• Limited market for hotspots. Unlike the flourishing market of broadband equipment like routers and modems, there are fewer mobile hotspot devices to choose from—and many are locked to specific cellular carriers. (Naturally, we have the scoop on the best hotspots in case you’re shopping.)
  • High prices for data plans. Due to the limited capacity of their networks, cellular companies impose stricter limits on the amount of hotspot data they can offer customers. You can’t get totally unlimited hotspot data, and hotspot data comes at a higher price per gigabyte (although you can still find some good data deals).
  • Slow(ish) speeds on cellular networks. Cell phone data speeds don’t come close to the speeds of a fiber or cable internet connection. That’s changing, of course, with the advent of services like 5G home internet. But even with the best 5G speeds, you may have to deal with fluctuating speeds and even outages.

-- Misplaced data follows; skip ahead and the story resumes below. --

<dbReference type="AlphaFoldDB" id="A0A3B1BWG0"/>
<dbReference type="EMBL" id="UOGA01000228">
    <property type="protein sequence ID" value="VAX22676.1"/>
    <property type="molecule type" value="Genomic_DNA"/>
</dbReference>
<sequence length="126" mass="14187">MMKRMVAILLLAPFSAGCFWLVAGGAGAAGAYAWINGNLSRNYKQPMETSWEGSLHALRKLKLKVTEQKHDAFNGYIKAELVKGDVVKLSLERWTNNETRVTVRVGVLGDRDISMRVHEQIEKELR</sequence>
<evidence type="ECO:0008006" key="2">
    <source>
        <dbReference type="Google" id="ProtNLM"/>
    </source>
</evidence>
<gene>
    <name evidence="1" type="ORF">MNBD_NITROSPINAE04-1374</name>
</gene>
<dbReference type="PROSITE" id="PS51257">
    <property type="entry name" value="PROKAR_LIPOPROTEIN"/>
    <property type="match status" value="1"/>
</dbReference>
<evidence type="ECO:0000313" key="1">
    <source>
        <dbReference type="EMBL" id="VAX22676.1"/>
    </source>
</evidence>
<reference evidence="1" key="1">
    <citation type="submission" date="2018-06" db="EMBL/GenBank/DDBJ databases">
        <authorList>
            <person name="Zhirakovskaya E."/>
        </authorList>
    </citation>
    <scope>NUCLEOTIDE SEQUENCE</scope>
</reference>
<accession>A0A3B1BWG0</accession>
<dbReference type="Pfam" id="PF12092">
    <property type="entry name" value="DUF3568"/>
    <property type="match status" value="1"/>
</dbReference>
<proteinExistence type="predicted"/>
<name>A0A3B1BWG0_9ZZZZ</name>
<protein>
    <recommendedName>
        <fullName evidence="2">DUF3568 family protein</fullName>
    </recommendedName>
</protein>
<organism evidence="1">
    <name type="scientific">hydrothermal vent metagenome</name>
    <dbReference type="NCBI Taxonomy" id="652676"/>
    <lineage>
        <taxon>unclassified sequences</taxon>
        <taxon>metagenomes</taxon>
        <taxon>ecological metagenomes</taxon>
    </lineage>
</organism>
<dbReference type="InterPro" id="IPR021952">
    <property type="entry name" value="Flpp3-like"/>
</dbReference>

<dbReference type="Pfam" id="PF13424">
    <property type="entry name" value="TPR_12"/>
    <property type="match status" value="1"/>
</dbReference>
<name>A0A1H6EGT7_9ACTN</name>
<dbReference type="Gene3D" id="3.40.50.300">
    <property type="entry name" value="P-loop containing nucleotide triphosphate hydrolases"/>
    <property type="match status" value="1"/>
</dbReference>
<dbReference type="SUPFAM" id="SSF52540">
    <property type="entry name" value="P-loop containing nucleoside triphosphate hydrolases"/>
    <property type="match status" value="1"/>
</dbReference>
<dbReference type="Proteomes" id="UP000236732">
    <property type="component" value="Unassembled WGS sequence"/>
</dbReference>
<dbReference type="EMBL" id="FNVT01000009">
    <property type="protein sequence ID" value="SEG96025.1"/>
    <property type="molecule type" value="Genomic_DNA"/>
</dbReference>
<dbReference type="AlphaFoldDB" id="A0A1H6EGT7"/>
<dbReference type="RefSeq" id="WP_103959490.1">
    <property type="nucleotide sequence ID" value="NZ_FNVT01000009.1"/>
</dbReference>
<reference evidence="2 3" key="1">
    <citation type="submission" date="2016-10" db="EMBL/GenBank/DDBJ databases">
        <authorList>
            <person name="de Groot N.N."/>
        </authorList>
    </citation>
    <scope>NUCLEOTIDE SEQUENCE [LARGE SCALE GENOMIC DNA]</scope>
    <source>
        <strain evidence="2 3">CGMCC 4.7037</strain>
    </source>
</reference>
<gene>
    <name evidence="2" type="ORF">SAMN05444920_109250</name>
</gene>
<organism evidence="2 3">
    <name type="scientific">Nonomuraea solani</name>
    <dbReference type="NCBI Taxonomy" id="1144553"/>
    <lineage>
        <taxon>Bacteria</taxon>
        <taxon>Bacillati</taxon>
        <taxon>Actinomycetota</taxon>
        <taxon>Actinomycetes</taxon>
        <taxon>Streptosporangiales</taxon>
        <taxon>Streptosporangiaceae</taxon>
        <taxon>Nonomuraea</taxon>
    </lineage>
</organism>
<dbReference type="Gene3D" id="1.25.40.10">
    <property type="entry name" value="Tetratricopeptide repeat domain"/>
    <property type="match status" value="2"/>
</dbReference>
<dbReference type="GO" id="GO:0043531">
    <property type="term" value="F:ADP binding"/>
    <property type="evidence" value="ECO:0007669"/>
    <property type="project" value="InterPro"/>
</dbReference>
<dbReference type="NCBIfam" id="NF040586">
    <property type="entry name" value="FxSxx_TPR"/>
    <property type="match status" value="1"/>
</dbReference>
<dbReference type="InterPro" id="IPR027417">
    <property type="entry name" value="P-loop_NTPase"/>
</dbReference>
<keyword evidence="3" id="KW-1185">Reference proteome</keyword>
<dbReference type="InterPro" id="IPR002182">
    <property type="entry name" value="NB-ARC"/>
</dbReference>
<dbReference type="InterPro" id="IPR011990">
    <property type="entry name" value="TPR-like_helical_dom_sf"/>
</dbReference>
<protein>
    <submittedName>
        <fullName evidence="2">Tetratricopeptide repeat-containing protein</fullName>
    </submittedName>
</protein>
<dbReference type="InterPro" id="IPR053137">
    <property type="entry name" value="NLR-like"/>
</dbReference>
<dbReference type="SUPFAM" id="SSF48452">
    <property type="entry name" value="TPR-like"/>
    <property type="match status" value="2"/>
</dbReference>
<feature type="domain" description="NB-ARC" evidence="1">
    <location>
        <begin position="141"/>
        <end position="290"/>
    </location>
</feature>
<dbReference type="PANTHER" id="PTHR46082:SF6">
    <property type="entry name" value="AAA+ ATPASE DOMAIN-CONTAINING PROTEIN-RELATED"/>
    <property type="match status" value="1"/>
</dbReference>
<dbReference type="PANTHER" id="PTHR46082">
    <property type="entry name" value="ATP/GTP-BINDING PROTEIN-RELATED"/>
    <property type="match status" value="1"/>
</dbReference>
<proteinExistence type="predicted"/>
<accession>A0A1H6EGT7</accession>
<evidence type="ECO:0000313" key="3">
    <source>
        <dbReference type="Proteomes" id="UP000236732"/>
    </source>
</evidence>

Honestly, we wish hotspots were better suited for home use. Cellular data is faster and more convenient than the crumbling copper of DSL, and a hotspot doesn’t break the bank like satellite internet does. If you have a smartphone, getting Wi-Fi is as easy as clicking on your phone’s hotspot button.

Many internet users in developing countries like Egypt and Pakistan have embraced mobile data plans from phone companies over fixed broadband options—and the phone companies have smartly adapted to meet their needs. It’s a brain-scratcher why American telecom outfits haven’t done the same.